They were so nervous they could barely pronounce their own names.
Last month, my oldest son Aidan participated in his first Scholastic Bowl match. His younger siblings and I arrived, not really knowing what to expect. In hindsight, though, I should have known. After all, I was thirteen once.
I remember what it was like to feel like my worth was up for grabs every time I opened my mouth, to feel like the outcome of every endeavor would either prove my worth or reveal my lack thereof. In other words, I remember what it was like to feel shame. The truth is, somedays, I still feel it. We all do.
Because we’ve still got a scared kid inside of us somewhere.
As rookie Scholastic Bowl spectators, we wound up in the wrong room with two teams from other schools, but we watched anyway. At the beginning of the match, the captain of each team had to rise, introduce himself, and introduce his four teammates. Both captains, upon standing, turned bright red, spoke with quavering voices, spat out the names as clearly as possible through all the adrenaline, and sat down as if someone had kicked their legs out from under them.
When you don’t know that your worth is infinite, eternal, and precisely equal to everyone else’s, any moment of life can feel exquisitely dangerous.
In other words, when we believe that what we do is who we are—that our successes and failures are the best estimate of our value—then every Scholastic Bowl and athletic contest and class project and friendship and marriage and job and career and calling becomes a high-wire act.
Will our sense of self survive to walk another day, or will we free fall into the net below, which collects the masses of people who don’t really matter after all?
This fear can make an ordinary Scholastic Bowl match on an ordinary Thursday afternoon feel like your life’s final exam, when the truth is, it’s simply a brushstroke—a bit of color splashed on the canvas of a life—one moment in an ordinary, but potentially beautiful, existence. Shame blows everything out of proportion, distorts every image in the rearview mirror.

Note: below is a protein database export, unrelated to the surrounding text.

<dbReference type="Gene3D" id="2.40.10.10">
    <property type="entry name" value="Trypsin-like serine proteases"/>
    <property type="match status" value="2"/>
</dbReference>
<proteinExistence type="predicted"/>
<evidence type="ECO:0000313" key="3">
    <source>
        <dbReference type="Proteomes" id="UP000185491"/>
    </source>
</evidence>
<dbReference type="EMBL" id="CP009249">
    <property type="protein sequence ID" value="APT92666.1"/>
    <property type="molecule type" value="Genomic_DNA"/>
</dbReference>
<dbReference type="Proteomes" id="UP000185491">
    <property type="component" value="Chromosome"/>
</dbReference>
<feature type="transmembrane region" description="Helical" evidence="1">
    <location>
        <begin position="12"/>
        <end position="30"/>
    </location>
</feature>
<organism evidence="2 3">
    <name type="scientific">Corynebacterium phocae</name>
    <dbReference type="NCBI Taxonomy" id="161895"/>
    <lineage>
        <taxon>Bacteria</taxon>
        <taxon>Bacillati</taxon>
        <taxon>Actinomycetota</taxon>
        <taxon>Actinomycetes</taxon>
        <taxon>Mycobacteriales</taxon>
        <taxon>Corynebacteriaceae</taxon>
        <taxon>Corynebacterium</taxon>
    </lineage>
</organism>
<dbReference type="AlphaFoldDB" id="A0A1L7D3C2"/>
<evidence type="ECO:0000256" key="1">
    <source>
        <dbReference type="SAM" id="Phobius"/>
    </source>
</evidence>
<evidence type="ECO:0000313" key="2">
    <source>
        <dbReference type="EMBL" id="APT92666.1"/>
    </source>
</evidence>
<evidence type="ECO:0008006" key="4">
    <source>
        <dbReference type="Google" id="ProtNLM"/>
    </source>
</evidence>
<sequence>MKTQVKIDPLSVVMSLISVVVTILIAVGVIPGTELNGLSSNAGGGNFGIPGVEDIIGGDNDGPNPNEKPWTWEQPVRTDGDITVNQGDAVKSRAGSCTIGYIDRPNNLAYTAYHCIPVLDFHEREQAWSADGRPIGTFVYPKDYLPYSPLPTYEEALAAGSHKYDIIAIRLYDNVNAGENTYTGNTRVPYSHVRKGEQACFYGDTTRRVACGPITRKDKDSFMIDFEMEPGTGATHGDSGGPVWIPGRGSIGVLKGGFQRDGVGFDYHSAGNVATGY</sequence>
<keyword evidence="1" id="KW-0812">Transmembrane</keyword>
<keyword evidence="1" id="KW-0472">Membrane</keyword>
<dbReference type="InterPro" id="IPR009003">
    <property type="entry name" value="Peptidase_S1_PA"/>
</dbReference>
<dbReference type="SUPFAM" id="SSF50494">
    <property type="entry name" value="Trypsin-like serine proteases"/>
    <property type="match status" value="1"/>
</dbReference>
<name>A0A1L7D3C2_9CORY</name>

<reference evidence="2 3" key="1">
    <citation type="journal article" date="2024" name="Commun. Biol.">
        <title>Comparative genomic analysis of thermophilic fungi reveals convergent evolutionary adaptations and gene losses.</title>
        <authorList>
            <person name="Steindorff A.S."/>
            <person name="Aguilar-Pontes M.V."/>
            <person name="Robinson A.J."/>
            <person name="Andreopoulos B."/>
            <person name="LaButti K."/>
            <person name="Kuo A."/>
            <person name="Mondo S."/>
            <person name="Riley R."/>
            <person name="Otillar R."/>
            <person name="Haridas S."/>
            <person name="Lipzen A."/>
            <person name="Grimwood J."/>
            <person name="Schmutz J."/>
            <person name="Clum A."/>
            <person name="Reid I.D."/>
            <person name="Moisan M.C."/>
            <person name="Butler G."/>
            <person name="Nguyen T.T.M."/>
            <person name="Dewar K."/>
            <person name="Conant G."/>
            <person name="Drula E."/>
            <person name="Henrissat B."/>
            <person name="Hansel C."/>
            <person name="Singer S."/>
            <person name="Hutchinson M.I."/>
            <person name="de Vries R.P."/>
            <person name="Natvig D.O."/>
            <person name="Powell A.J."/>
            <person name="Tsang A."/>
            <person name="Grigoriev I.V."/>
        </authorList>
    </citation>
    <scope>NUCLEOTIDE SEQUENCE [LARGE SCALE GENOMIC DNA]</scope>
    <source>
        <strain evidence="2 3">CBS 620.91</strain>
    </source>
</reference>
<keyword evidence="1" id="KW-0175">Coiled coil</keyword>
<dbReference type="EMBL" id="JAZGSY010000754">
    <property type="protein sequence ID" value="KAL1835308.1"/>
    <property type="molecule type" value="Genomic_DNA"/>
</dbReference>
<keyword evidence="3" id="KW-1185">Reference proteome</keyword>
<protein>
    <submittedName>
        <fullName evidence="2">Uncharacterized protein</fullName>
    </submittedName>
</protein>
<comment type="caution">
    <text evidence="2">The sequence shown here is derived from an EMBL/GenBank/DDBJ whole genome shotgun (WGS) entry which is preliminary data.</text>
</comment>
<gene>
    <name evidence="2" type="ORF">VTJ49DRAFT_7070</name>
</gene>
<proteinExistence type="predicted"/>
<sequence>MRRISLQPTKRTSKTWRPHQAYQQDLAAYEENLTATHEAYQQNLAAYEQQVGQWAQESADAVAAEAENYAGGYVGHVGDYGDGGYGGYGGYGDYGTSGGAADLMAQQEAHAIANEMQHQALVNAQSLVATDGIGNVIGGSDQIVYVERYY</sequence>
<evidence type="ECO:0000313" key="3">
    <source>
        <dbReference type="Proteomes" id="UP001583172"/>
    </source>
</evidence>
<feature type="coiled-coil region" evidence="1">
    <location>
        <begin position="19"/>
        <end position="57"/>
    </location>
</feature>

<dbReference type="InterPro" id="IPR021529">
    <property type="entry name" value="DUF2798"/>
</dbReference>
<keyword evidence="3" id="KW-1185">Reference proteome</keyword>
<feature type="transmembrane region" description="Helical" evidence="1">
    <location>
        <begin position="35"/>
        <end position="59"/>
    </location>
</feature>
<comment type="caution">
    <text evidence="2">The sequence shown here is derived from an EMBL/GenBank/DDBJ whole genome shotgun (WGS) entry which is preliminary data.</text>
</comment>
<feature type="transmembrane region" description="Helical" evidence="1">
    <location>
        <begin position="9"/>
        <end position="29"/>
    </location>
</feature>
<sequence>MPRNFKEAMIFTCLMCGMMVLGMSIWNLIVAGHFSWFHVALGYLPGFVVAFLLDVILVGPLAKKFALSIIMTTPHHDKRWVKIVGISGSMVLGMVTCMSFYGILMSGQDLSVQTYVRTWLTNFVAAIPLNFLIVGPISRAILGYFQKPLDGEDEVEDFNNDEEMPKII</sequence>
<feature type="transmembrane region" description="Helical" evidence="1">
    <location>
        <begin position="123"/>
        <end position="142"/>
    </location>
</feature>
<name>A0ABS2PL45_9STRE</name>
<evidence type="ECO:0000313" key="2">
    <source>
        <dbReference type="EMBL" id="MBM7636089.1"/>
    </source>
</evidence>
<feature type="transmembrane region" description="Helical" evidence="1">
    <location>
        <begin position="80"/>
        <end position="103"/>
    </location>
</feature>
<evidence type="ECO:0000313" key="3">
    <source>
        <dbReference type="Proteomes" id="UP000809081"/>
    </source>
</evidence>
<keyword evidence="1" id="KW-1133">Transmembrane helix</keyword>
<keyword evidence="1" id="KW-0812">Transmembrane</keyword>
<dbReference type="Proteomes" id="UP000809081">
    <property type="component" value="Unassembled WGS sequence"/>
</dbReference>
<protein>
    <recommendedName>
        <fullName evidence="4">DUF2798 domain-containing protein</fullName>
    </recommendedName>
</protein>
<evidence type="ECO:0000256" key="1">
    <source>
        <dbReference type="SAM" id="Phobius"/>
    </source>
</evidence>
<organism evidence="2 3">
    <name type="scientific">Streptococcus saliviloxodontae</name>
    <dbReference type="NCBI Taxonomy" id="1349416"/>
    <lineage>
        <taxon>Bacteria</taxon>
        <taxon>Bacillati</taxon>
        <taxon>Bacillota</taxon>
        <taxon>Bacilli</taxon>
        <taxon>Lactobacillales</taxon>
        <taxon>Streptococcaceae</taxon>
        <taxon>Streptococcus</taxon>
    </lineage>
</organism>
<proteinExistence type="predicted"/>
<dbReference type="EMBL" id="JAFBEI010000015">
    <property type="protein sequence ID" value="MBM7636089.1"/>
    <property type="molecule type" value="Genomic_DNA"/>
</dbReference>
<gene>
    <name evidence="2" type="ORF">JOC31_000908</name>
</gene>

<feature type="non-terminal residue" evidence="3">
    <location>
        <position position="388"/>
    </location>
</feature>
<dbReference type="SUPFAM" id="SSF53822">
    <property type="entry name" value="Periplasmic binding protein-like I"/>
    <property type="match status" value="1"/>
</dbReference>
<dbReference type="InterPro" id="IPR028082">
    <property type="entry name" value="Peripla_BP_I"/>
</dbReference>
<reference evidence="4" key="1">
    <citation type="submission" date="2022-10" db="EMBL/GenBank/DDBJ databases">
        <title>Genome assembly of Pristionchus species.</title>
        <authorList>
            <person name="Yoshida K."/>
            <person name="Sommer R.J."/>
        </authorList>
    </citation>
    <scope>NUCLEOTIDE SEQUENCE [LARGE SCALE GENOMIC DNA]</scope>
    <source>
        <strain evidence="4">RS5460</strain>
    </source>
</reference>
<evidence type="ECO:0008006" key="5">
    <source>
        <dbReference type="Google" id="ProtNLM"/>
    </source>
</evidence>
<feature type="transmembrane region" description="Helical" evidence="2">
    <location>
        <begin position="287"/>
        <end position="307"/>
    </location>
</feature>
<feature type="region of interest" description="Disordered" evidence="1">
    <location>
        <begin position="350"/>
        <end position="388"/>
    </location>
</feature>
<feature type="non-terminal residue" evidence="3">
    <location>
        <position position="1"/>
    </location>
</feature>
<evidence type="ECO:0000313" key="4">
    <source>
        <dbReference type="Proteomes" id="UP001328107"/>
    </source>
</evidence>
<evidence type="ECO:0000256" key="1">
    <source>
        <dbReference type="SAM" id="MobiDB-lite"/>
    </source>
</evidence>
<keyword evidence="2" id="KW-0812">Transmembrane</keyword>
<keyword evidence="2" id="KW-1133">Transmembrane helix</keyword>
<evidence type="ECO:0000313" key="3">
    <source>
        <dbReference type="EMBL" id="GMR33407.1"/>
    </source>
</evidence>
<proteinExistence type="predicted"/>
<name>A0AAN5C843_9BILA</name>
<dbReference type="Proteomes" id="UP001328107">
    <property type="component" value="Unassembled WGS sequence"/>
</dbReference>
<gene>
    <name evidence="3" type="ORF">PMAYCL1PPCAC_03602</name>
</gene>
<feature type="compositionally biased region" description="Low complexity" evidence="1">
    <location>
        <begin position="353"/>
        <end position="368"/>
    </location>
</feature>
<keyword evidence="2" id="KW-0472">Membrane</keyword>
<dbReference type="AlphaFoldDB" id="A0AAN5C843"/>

In life, there are no final exams, only small brushstrokes.
Lately, I’ve been writing a lot about the book I’m publishing—one reader even scolded me for turning “a once helpful blog into a blatant marketing opportunity.” But the truth is, for more than five years, on this blog, I’ve simply been writing about the brushstrokes of my life. Now, my book is another brushstroke. I have to write about it because, right now, it is what’s happening in my life. At the same time, if I allow my shame to blow it out of proportion—turning it into my life’s final exam—like a middle school Scholastic Bowler, I’ll barely be able to pronounce my own name.
The poet Rumi writes, “Everyone has been made for some particular work, and the desire for that work has been put in every heart.”
Shame will keep you in your head, where the story is all about proving yourself. However, the great calling upon your life is to find your way into the center of your heart, where the story is simply about being yourself—loving what you love, and living what you are here to live.
If you’re like most of us, you have a lifetime of brushstrokes waiting at the center of you. It is time to quit walking the high-wire of your shame. It is time to start walking on the solid ground of your truest, worthiest self. It is time to paint what you want to paint upon the canvas of your life.
One ordinary brushstroke at a time.
In his debut novel, Kelly weaves a page-turning, plot-twisting tale that explores the spiritual depths of identity and relationships, amidst themes of healing, grace, faith, forgiveness, and freedom.
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Dr. Kelly Flanagan is a psychologist, author, consultant, and speaker who enjoys walking with people through the three essentials of a truly satisfying life: worthiness, belonging, and purpose. His blog writings have been featured in Reader’s Digest, The Huffington Post, The 5 Love Languages, and the TODAY Show. Kelly is the author of Loveable and True Companions.